Cammie & Cooper
Teacher's Guide Grades
to Cammie and Cooper Index
You can have fun across the
curriculum with Saving the Rain Forest With Cammie and Cooper. Use the book to
kick off a special unit about the rain forest, to inspire creative writing, to expand
vocabulary, or to discuss what is real and what is imaginary.
Read the book aloud or have
children read it.
Glossary: Rain Forest Words
rain forest - a forest of trees that gets at least 100 inches of rain in
tropical - the area that is about 1500 miles on either side of the
equator all the way around the Earth.
Look at a globe and find the equator. Wrap a two-inch-wide
strip of green paper around the globe right over the equator. That’s where the
tropical rain forests are — except, of course, they are not in any ocean.
skyscraper - a very tall building. Some of the trees in the rain forest
are as tall as a 20-story building.
extinct - all of a certain kind of animal or plant, which are no longer
living and no longer exist on Earth.
guide - a person who leads others on a trip and shows them the
fig - a sweet fruit shaped like a small pear. The figs on a strangler
fig tree are very little but so sweet that lots of birds and animals love to eat them.
Can you draw a
picture or write a sentence with one or more of the words in the list above?
Glossary: Noisy Synonyms
talkative - talking a lot, liking to talk.
squawked - made a loud, harsh cry. Chickens and parrots are two animals
screeched - made a harsh, high cry. When a driver jams on the brakes,
the tires screech.
shrieked - made a loud, sharp cry. A person might shriek if he is
surprised by something that scares him.
screamed - made a loud, shrill cry. Many people scream when they ride a
shouted - made a loud cry or call.
roared - made a loud, deep, rumbling sound. Lions roar.
howled - made a long, wailing cry. Dogs and wolves are two animals that
Synonyms are words that mean almost the same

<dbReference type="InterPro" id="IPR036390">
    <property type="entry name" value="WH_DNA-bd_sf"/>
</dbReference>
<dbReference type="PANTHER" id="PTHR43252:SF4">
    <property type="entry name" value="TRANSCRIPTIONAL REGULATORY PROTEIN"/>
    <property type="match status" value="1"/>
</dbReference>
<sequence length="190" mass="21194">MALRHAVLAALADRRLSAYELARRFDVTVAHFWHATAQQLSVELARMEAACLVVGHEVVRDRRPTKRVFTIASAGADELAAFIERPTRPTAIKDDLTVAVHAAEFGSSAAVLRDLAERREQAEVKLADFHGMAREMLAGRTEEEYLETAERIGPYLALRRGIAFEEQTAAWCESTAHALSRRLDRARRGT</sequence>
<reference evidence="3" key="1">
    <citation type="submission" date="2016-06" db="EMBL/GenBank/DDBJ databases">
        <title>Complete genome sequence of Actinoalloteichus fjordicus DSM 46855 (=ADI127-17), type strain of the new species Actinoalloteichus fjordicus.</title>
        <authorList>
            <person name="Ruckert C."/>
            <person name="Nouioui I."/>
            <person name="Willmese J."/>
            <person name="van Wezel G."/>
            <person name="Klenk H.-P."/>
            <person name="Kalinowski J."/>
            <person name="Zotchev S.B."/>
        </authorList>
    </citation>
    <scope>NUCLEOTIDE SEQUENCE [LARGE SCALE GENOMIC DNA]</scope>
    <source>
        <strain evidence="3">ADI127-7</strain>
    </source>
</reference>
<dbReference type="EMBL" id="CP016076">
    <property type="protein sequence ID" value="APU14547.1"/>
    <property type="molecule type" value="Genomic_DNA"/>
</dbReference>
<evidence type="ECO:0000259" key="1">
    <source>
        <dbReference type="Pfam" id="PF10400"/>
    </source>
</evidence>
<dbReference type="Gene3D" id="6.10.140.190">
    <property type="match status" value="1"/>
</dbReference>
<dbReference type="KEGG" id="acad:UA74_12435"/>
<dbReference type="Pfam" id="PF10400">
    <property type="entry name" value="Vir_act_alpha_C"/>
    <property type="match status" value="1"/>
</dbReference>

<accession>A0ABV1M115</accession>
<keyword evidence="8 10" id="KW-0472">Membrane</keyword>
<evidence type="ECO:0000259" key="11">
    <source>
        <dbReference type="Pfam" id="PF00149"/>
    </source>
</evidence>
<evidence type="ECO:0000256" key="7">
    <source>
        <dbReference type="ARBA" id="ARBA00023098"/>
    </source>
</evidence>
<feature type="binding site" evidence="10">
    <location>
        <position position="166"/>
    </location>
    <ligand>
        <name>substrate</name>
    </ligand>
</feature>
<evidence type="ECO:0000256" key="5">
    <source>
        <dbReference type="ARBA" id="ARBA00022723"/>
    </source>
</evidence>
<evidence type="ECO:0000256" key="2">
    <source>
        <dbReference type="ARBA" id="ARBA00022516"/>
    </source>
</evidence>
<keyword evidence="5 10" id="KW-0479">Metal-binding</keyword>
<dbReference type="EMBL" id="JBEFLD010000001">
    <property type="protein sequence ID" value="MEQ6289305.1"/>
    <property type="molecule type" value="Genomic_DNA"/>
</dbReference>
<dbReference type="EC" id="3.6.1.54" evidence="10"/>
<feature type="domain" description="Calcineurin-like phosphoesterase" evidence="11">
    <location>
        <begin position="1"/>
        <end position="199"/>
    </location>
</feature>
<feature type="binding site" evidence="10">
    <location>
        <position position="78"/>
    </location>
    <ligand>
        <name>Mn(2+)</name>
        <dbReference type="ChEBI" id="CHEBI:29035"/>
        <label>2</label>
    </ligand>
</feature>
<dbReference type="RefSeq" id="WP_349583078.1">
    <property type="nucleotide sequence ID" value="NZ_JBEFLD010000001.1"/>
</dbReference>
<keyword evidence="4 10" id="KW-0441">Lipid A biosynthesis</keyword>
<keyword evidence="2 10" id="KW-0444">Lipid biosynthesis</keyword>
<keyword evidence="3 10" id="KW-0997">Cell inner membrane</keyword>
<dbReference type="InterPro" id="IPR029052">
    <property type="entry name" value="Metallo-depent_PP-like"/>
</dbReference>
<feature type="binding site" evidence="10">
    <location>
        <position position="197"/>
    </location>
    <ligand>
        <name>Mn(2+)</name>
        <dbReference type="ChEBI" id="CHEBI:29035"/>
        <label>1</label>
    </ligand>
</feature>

thing. Are there any synonyms in the list of words above? You might test the words by
using your voice. When you are talkative, does it sound the same as when you roar? Does
a shriek sound like a scream? (Sorry, teachers. This sounds like fun to me as I sit in
my quiet office....)
Glossary: Cutting Down the Rain Forest
clearing - a piece of land that has been cleared of all trees.
foreman - a person in charge of a group of workers.
crew - a group of people working together.
bulldozer - a tractor with a large blade like a shovel in front.
chain saw - a power saw that cuts with teeth moving on an endless chain
Can you find a picture of a clearing,
a foreman, his crew, a bulldozer, and a chain saw on two side-by-side pages in the book?
Choose one or more of the words above and draw your own picture. Add labels or write a
sentence about your picture.
Glossary: Words to Act Out
swirled - moved with a twisting, curving motion; whirled
plopping - dropping down heavily.
yawned - opened her mouth wide and breathed deeply because she
was getting sleepy.
fluffing - shaking to make something soft and fluffy.
swirl around? Can you plop down on a chair or plop down on the floor? Can you yawn? Can
you fluff your feathers? What, you have no feathers? Can you fluff your hair or
fluff your shirt?
(The yellow feathers on his shoulders
look like a sunflower.)
Look closely at one of the
illustrations of Sunflower the parrot. Can you figure out why he is called Sunflower?
1. What is one thing
that Mr. Patterson told his students about the rain forest?
(It is always summer. There is lots of rain.
The trees are tall. Millions of animals live there.)
Would you like to go to a
rain forest? Why or why not?
2. What did Cammie learn about the rain
forest that made her sad?
(People are cutting down the rain forest and the animals are losing
Some of them even become extinct.)
Dinosaurs are extinct.
Are there any dinosaurs left on Earth? What if elephants became extinct? Would there be
any elephants left on Earth?
3. What did Cammie and Cooper wish they could
wished they could go to the rain forest and tell people to stop cutting it down.)
Have you ever
made a wish? What did you wish?
4. Suddenly Cammie and Cooper found
themselves in a boat in the rain forest. How
do you think they got there?
(As in many fairy tales,
their wish was granted in a magical way. Sunflower was their magical guide to the rain
Real and Imaginary
Look at the page with Cammie